The Danger in Desiring to be a Great Preacher

Zack Eswine writes: “Going all out for God means more than going all out for sermons and crowds.” Despite having read his book and watched him preach, I wasn’t listening to his message. After all, I was already heading towards Christian ministry. I knew these sorts of things. Didn’t I? Yet while I ignored Eswine’s message I listened to another: the voice of comparison. For great as he was and still is, he didn’t match up to the preacher I was determined to be in the future. I was almost certain I was becoming the next great thing in the history of our campus ministry and beyond.

I don’t need to ask if you can smell the fetid ignorance and arrogance of such desire. But it is one of the many things that follow when our ambition is great ministry rather than the glory of our Master. And it happened to me.

Pastor, Aspire to Being More than a Great Preacher

For as long as I can remember, I’ve always loved preaching. When I became a Christian and had a desire to be in ministry, my primary desire was to preach. I didn’t know what it takes to run a successful (i.e. faithful) ministry. It certainly takes a great deal of preaching. But preaching alone doesn’t make disciples.

Preaching alone doesn’t make disciples.

Preaching can certainly cause you to fall in love with Jesus, but discipleship is the commitment that holds the relationship. I discovered this in my first year of ministry training. But it wasn’t until many years later that this principle shaped my approach to ministry.

Preaching is only an Aspect of Pastoral Ministry

During my training I felt somewhat let down by my leaders. I only got a few preaching opportunities throughout the year. It got worse while I was at theological college. There, I thought I’d spend most of my time honing my preaching skills. To my great disappointment, in the three years of seminary, I had in total an hour of practical preaching. This made me lose interest in other areas of ministry that seemed to be taking me away from what I wanted to do: preach.

Upon finishing my studies, I took a position at a university student ministry. There, I thought I’d finally have plenty of opportunities to preach. Indeed, my dreams came true. At the very least I preached once a month. Other times it was two to four times a month. And I enjoyed it. But the more I preached, the more I realised a growing bitterness. I knew what it was.

Carefully Follow the Example of Great Preachers

In my love for and appreciation of preaching, I had followed many excellent preachers and observed their styles and methods. I also subconsciously grew to like and dislike a particular taste of preaching. Instead of listening to any talk with open ears and wisdom to learn, I simply dismissed a great deal of it. This left me with a small pool of people to look up to and learn from. This, I must point out, was not completely wrong. But the problem came when I started wanting to sound like the people I admired.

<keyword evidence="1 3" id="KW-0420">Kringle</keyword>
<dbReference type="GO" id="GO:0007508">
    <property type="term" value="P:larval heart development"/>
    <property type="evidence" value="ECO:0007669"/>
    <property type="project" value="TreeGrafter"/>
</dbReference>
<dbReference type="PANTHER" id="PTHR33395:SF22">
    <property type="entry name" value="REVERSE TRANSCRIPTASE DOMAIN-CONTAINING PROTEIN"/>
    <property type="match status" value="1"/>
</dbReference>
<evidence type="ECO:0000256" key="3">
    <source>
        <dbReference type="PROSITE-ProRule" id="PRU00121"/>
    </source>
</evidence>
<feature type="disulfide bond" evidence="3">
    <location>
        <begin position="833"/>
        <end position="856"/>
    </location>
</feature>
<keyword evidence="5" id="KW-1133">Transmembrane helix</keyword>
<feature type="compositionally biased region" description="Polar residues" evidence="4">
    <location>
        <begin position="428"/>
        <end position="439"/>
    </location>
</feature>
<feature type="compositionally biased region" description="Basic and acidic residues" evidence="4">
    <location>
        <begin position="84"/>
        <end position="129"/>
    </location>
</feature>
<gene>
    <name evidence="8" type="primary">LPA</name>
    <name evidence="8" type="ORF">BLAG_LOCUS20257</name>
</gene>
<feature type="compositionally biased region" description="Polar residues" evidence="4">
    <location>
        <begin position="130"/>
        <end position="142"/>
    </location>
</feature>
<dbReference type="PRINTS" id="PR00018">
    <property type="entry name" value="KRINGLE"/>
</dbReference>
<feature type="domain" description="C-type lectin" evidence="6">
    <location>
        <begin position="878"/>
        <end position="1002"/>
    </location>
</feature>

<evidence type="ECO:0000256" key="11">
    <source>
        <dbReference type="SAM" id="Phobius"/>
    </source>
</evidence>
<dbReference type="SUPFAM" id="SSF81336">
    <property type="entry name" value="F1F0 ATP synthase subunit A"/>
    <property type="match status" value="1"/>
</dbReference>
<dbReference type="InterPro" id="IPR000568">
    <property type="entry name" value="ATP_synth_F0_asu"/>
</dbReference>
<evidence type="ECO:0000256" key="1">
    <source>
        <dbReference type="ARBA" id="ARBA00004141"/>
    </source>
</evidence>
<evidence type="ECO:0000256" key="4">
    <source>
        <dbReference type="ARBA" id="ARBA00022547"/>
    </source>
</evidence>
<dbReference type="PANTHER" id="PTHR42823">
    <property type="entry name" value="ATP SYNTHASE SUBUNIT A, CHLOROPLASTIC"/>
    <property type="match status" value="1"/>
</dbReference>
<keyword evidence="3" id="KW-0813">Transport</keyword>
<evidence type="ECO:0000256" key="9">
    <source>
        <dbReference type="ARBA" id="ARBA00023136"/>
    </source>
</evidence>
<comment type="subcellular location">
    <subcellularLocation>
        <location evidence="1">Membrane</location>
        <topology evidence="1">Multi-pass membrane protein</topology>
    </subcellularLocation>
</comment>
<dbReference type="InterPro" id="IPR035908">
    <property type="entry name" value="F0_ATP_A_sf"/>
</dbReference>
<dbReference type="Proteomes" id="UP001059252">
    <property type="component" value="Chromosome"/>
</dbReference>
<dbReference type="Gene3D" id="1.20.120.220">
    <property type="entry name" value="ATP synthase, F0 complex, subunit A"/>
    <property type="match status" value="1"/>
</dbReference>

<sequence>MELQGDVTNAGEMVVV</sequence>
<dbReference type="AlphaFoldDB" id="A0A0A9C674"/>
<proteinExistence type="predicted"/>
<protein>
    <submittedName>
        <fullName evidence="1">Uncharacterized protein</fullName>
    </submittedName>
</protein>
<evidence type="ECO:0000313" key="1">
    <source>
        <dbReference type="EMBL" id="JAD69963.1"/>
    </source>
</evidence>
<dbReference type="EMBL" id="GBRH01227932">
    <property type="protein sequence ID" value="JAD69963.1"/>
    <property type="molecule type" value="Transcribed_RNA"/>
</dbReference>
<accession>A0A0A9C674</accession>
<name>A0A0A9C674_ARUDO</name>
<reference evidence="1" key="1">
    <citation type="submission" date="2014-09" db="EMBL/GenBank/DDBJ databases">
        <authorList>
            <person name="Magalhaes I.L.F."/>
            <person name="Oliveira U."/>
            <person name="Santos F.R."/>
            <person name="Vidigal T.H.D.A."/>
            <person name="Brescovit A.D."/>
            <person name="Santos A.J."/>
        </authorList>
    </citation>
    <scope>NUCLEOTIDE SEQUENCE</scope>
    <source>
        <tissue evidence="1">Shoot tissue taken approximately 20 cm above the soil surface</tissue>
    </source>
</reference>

The problem came when I started wanting to sound like the preachers I admired.

I laboured to sound and to write like the preachers I admired. But in the process, I forgot that I am not them. I forgot that I did not share their ministry experience. I was not content with the growth God was working in me. I envied other people’s journeys without even realising it. However, if I had focused on the loveliness of Jesus instead of my passion for preaching, I think I’d have realised something in my preaching.

Three Marks of Unhealthy (albeit Sound) Preaching

1. Discontentment

Firstly, preaching became paralysing for me. I realise there is a burden of preaching that all pastors carry. The burden that comes as a result of the responsibility of faithfully handling God’s words. But there is a paralysing burden that overlooks the message and focuses on the platform. I was never content with my preaching. And this, I suspect, was because I was discontent with God’s process. He was too slow in making me the great preacher I wanted to become.

2. Overly Technical, Spiritually Dry Sermon Prep

Secondly, preaching became pure work. By “pure” I do not mean or suggest anything close to purity. I wasn’t pure at all in my approach to preaching. I read the Bible not as God’s word, but as a technical book with hidden messages that I had to decipher for less capable readers. My skills to decipher though were very limited. And so, soon, I relied heavily on commentaries.

3. Desiring Recognition

Finally, preaching became a fishing rod for approval. After my studies, I thought I had to show people how much I’d ‘grown.’ How else could I have done this other than by impressing the crowds by my sermons? I wanted those who supported me and prayed for me to see that their investment wasn’t in vain.

Don’t Forget: We Serve a Saviour

We needn’t perform to please God, but instead serve with the strength he’s given us.

In all this, I had forgotten one very important thing I learnt at seminary: ‘we only ever live for an audience of One.’ That is God. This is a good antidote for a heart that is tempted to please others. The only person we’re to please is already pleased with us in his Son. We needn’t therefore perform to please but instead serve with the strength God has given us.